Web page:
Example of Direct Age Discrimination
Superdry discriminated against ‘low flight risk’ designer due to her age.
A fashion designer working for a well-known clothing company was the victim of direct age discrimination, rules Employment Tribunal.
Ms Sunderland (the ‘claimant’) had worked in the fashion industry for 30 years before joining Superdry (the ‘respondent’) in September 2015 as a Designer. When the claimant first started her role she was told that the respondent operated a flat hierarchy and that all designers had the same title.
Initially, the claimant’s sole focus was men’s knitwear, sales of which increased by 63% in her first season where previously they had been falling. In 2017, she took on men’s knitted accessories as well. It was during this period that a hierarchy emerged, with the respondent promoting two people to ‘Senior Designer’. The claimant raised this in her March 2017 appraisal meeting, where she was told that, in order to advance to senior designer level, she would need to take on other responsibilities, including managing other staff members. Whilst the claimant agreed in the meeting that this was something she could progress towards, she never heard anything further on this.
The metric used by the respondent to assess employees’ performance, a colour scheme system, came in for some criticism by the tribunal for its opaque nature. Review of employees’ potential was also done using a different metric, by reference to the terms ‘mastery’, ‘broaden’ and ‘stretch’, with mastery being the lowest level and stretch the highest.
The regime as a whole was described by the tribunal as ‘not particularly clear’. The claimant was also expected to design over more than one category if she were to advance, however there were no clear definitions of category set out by the respondent. The tribunal found that the claimant’s belief that she was working across more than one category when designing for men’s knitwear, men’s knitted accessories and later women’s knitwear was a reasonable one.
Not discussed with the claimant, but included on her employment file, was an assessment of her ‘flight risk’ – this is, the likelihood of her leaving the respondent. This was assessed as low whilst the potential impact to the respondent should the claimant leave was assessed as medium.
The claimant’s workload was increased dramatically in 2019, when she (in addition to her existing roles) became responsible for women’s knitwear during a colleague’s maternity leave. This came at the busiest time of year for knitwear designers and pushed the claimant to ‘breaking point’, especially as her sole assistant took an extended period of time away from work at the same time.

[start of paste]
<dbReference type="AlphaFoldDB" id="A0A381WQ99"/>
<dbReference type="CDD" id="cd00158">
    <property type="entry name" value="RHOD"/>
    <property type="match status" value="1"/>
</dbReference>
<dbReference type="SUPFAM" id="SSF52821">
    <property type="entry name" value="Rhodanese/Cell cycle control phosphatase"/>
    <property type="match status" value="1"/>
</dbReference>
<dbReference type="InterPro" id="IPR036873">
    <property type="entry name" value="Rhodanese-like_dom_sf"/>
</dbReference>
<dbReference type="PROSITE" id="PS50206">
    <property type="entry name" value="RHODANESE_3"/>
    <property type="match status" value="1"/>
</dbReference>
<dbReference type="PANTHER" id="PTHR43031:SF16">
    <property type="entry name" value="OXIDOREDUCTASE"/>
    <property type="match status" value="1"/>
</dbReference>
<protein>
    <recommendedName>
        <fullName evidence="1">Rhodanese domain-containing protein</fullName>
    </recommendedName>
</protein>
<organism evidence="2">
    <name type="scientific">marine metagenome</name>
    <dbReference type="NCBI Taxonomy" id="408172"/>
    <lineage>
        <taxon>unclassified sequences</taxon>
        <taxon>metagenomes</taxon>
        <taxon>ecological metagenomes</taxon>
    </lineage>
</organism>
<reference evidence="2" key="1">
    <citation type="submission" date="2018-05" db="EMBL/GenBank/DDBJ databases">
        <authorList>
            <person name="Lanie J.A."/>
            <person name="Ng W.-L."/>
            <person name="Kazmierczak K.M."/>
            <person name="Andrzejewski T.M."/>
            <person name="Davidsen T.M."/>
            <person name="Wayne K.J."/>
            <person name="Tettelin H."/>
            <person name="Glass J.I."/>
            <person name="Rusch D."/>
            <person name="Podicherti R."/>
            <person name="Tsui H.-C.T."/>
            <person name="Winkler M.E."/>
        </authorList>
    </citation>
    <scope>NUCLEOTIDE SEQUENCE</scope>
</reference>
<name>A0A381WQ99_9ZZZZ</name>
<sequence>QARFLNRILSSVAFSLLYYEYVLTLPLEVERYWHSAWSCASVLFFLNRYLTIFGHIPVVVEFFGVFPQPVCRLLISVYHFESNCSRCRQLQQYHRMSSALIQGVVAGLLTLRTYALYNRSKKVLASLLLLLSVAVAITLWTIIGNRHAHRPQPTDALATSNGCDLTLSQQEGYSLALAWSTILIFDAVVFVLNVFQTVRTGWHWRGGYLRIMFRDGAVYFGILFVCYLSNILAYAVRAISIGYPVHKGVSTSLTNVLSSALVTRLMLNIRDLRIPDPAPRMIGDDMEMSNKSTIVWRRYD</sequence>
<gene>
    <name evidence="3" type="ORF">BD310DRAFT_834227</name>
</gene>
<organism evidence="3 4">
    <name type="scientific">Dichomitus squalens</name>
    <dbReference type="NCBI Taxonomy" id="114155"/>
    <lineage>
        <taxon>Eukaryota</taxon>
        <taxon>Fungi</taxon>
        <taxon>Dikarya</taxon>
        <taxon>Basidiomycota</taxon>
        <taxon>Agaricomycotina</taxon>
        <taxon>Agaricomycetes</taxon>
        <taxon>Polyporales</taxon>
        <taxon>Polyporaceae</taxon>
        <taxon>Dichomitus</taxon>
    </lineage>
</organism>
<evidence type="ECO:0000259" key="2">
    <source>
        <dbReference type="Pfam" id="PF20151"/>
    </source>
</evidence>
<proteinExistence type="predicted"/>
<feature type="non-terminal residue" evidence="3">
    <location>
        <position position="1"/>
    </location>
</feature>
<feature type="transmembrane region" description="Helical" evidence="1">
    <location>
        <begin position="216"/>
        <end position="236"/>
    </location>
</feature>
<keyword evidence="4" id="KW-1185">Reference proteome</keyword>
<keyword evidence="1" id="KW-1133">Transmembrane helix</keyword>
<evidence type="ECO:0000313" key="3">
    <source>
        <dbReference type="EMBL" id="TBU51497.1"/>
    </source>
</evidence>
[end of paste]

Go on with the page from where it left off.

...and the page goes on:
The respondent placed the claimant on furlough in April 2020 due to the Covid pandemic. When the claimant returned to work in July 2020, she was informed that she would now be part of the ‘Centre of Excellence’ and designing the respondent’s Autumn/Winter knitted accessories range for that year. This, for the claimant, felt like a demotion.
The claimant handed in her notice on 23 July 2020, having decided enough was enough. A contributing factor to her decision had been that junior members of staff had asked her why she was not a Lead Designer, which left the claimant feeling degraded and humiliated.
Decision of the tribunal
The tribunal found that the claimant had been unfairly dismissed; the respondent had failed to give her a clear and satisfactory explanation as to why she had not received a promotion. Without any such explanation, it was also impossible for the claimant to understand what she could do or improve upon to secure a promotion in the future.
The tribunal further found that the claimant had suffered a case of direct age discrimination. The tribunal considered the ‘flight risk’ assessment used by the respondent. Not only did it appear to have no objective basis or criteria, it operated to the disadvantage of older employees, who were considered more likely to have a lower perceived flight risk. The tribunal found the respondent’s justification for not promoting the claimant unconvincing, and found that their actions had been due to the claimant’s age.
The claimant, the subject of direct age discrimination, was awarded a total of £96,208.70 by the tribunal.
Considerations for employers
This case is an example of direct age discrimination and highlights to employers the importance of using unambiguous and objective performance criteria when assessing employees. In order to limit the scope for dispute, employees should be given clear explanations on how each criterion is considered and applied to their role. Employees should ideally also be given actionable steps and realistic, achievable targets to improve performance, none of which were present in the above case.
This blog was written by Michael Green, Trainee Solicitor at didlaw.